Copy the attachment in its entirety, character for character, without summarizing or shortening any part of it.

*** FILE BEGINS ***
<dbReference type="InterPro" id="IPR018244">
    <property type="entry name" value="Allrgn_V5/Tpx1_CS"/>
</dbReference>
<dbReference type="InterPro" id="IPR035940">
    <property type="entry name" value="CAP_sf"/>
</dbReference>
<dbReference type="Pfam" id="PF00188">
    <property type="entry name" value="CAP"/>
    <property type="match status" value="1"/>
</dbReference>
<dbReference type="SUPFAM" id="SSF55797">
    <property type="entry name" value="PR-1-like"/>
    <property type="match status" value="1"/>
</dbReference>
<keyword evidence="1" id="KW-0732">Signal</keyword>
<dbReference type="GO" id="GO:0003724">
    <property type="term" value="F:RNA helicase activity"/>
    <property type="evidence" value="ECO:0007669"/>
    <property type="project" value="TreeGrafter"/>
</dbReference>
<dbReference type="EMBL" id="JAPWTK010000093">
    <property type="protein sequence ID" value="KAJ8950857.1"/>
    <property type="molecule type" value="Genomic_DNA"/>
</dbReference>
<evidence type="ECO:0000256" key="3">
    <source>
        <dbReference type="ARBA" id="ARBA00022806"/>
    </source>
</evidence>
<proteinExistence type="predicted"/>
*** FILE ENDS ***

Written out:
<dbReference type="InterPro" id="IPR018244">
    <property type="entry name" value="Allrgn_V5/Tpx1_CS"/>
</dbReference>
<dbReference type="InterPro" id="IPR035940">
    <property type="entry name" value="CAP_sf"/>
</dbReference>
<dbReference type="Pfam" id="PF00188">
    <property type="entry name" value="CAP"/>
    <property type="match status" value="1"/>
</dbReference>
<dbReference type="SUPFAM" id="SSF55797">
    <property type="entry name" value="PR-1-like"/>
    <property type="match status" value="1"/>
</dbReference>
<keyword evidence="1" id="KW-0732">Signal</keyword>
<dbReference type="GO" id="GO:0003724">
    <property type="term" value="F:RNA helicase activity"/>
    <property type="evidence" value="ECO:0007669"/>
    <property type="project" value="TreeGrafter"/>
</dbReference>
<dbReference type="EMBL" id="JAPWTK010000093">
    <property type="protein sequence ID" value="KAJ8950857.1"/>
    <property type="molecule type" value="Genomic_DNA"/>
</dbReference>
<evidence type="ECO:0000256" key="3">
    <source>
        <dbReference type="ARBA" id="ARBA00022806"/>
    </source>
</evidence>
<proteinExistence type="predicted"/>